BRAIN TUBA: The Bohemians
"These bohemians, Mr. and Mrs. Clarence Williams, and their seven children, Biff, Tina, Sparky, Louise, Tuffy, Mickey, and Biff Number Two, lived in a notorious artists’ colony and planned community," Steve Martin wrote in "The Bohemians," a piece of surreal flash fiction published in his 1977 book, Cruel Shoes.
"Naturally," he continued, "the bohemians’ existence thrived on creativity. Early in the morning, Mrs. Williams would rise and create breakfast. Then, Mr. Williams, inspired by his wife’s limitless energy, would rush off to a special room and create tiny hairs in a sink. The children would create things, too. But being temperamental artists, they would often flush them away without a second thought."
Martin is being funny, of course, but he has a point, and one that has probably been true for all of human history: people everywhere are making things. Sometimes these things are willful; sometimes they aren’t, ranging from lunch to highly modern satire by guys wearing arrows through their heads. The difference, lately, is that we can now see everything. If somebody makes something, there is virtually no barrier in making it available to everybody. While there are still filters — often economic and social — between a creator and people finding out about her work, the contemporary non-folk artist faces two primary challenges above and beyond what her medium calls for: the obscure and the ephemeral.
As the Electronic Frontier Foundation has pointed out, "everything that can be expressed as bits will be expressed as bits." Though originally voiced in relation to the cluster of intellectual property battles known as the copyfight, it is just as important as an observation about the state of art in the world. Movies, music, photography, and literature have all been reduced to computer screens and tinny laptop speakers, which has wreaked havoc in the attendant culture industries. Though the specific effects and context of an album or a film changes radically when it can downloaded and consumed on an iPod, the impulse and meaning behind its creation is hardly changed at all. Why should it? While the mechanisms for distribution are different, the idea is the same: to make something lasting that doesn’t necessarily have to do with strict factual documentation of a subject. The notion of "lasting" is exactly what the digital age, where everything could disappear with the blink of a harddrive crash, calls into question.
This mass change in thinking about culture resonates in a pair of seemingly opposing, but highly complementary, standpoints: tradition and the avant-garde. At risk of stating the obvious, the modern world has always abhorred tradition, replacing it with nostalgia. That’s sort of the point, innit? More, though, the lack of gatekeepers to a vast amount of the world’s information has created a new type of intellectual libertine, able to instantly ingest all kinds of culture from all over the world, even if she doesn’t mean to. Tradition is always mutating, of course, but its function remains the same: to make something lasting by maintaining something that has already lasted.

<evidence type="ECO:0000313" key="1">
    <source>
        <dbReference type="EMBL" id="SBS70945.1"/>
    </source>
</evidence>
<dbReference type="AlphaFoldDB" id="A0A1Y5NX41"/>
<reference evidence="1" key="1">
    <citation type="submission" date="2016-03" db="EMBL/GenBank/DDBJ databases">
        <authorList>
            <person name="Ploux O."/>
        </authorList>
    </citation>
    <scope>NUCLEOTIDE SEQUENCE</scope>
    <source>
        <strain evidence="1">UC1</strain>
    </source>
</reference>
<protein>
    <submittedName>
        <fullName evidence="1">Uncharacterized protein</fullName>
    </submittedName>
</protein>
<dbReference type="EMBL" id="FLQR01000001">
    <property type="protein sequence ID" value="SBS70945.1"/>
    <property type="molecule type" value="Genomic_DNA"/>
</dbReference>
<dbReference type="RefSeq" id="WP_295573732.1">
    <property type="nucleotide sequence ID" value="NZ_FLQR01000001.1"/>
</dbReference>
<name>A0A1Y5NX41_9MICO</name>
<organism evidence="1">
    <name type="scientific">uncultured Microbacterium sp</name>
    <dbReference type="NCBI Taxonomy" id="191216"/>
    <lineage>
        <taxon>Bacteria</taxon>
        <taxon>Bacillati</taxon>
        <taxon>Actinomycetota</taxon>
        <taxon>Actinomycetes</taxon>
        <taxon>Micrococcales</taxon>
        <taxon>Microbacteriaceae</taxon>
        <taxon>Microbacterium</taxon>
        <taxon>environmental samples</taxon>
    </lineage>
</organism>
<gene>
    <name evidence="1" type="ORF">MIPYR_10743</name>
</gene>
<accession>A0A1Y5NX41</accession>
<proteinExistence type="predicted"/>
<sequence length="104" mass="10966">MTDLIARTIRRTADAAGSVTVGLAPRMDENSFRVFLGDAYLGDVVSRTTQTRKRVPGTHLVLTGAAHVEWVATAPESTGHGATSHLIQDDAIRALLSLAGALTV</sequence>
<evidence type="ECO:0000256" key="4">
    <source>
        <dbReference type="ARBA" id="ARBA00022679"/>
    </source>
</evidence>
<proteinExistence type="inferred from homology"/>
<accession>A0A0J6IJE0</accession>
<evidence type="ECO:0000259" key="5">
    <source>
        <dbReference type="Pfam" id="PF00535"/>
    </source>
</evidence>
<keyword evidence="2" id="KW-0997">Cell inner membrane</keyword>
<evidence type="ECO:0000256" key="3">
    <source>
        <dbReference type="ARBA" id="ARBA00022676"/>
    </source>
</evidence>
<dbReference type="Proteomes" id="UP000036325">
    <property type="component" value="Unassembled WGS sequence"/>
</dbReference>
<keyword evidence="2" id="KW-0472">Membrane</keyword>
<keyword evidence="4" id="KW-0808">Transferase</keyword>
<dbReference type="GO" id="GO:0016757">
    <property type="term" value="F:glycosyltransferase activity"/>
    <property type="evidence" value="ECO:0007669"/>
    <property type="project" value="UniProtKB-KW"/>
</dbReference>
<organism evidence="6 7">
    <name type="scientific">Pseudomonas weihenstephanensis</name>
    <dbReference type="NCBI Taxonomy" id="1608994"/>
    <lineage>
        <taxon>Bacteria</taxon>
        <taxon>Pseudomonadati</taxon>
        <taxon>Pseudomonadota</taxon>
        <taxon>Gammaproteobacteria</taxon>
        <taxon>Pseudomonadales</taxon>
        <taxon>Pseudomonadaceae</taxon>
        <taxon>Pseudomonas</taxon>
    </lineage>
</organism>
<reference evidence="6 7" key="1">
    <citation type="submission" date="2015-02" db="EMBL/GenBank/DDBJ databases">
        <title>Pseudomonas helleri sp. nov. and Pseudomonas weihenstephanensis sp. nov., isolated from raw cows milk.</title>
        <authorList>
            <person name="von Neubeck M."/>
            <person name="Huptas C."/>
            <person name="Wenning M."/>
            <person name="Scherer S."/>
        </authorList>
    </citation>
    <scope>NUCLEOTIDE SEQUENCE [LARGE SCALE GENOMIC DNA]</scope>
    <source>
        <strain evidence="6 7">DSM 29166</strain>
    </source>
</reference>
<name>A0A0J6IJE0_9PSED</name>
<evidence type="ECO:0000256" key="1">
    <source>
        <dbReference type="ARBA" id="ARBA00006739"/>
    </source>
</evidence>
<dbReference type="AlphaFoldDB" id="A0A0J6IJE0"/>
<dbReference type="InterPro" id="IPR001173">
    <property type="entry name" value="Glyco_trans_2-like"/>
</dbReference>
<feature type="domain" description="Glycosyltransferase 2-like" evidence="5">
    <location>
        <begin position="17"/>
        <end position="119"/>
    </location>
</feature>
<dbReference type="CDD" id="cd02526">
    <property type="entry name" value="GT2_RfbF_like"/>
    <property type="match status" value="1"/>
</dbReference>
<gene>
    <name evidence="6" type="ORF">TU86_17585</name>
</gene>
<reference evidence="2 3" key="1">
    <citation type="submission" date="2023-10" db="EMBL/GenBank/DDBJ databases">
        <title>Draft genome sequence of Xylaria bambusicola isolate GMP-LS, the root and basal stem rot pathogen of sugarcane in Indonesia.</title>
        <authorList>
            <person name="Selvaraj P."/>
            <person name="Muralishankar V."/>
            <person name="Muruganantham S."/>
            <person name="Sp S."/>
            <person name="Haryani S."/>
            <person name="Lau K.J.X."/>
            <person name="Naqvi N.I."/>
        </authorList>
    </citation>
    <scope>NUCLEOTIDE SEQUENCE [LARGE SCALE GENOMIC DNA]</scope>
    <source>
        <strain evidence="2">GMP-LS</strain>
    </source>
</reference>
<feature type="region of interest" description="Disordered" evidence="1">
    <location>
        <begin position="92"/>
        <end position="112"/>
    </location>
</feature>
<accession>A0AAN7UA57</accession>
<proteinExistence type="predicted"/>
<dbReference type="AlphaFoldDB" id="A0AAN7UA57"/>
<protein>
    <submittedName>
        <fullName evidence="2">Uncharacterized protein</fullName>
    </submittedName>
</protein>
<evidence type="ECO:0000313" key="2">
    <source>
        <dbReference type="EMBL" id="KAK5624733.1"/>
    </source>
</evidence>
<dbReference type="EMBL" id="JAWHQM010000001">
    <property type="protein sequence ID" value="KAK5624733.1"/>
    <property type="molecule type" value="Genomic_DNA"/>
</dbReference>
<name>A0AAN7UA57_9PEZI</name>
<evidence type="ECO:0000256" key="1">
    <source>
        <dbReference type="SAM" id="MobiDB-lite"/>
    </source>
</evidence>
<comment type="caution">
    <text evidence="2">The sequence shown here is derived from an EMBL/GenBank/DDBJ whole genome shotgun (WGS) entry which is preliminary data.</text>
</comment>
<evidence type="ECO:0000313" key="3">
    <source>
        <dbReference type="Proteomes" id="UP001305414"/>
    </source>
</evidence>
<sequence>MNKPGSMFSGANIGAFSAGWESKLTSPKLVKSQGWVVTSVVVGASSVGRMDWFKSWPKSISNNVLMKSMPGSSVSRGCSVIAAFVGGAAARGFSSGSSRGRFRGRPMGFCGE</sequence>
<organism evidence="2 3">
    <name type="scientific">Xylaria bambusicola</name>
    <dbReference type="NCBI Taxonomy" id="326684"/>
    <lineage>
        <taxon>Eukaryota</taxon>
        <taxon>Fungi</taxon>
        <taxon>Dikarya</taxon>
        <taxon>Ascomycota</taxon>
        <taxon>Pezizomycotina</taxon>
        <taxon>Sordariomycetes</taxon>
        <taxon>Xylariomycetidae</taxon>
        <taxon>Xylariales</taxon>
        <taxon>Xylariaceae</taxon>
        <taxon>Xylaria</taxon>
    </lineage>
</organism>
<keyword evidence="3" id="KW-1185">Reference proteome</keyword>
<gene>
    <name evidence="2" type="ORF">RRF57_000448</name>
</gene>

The avant-garde, whose function is to create something so unique that it will remain standing, meanwhile, has been trumped, too. A military term originally affixed to early 20th century French artists, the notion was that they could lead culture into new and provocative places. Give 1,000,000 monkeys a 1,000,000 wifi-enabled laptops, digicams, and 2.0 technology, though, and surely one will produce something resembling Karlheinz Stockhausen or Erik Satie. But one will also produce "Two Girls, One Cup" — and, really, in this day and age, which is more experimental? What the internet has yielded is a wave of truly fucking weird, boggling, thought-provoking folk art that didn’t need a single self-consciously creative artist to create or claim. It just happens.
Every piece of art — folk or conscious — is like a rock placed in a roaring current. Some will last, others will wither to sand and wash away, and all at different scales, at different speeds.
"I owe a lot of who I am and what I’ve been and what I’ve done to the beatniks from the Fifties and to the poetry and art and music that I’ve come in contact with," Jerry Garcia noted in 1991. "I feel like I’m part of a continuous line of a certain thing in American culture, of a root." And though Garcia was identifying with self-consciously experimental artists, he was also recognizing that — despite attempting to forge something new — those artists were also plugged into rich traditions. In other words: for every weirdo, there was a weirdo that came before, going back from Beat hero Neal Cassady to proto-folkie Joe Hill to Henry David Thoreau and Walt Whitman and beyond.
Tradition — which is exactly what the avant-garde really is — is more important now than ever: a lineage that one can connect to, both as a consumer of art and as a creator of art. It provides a path of association in discovering new work, and it opens up a dialogue by which to place one’s own work in opposition to — both ways of cutting through the work all those temperamental artists no longer have the sense to flush.
Jesse Jarnow blogs at wunderkammern27.com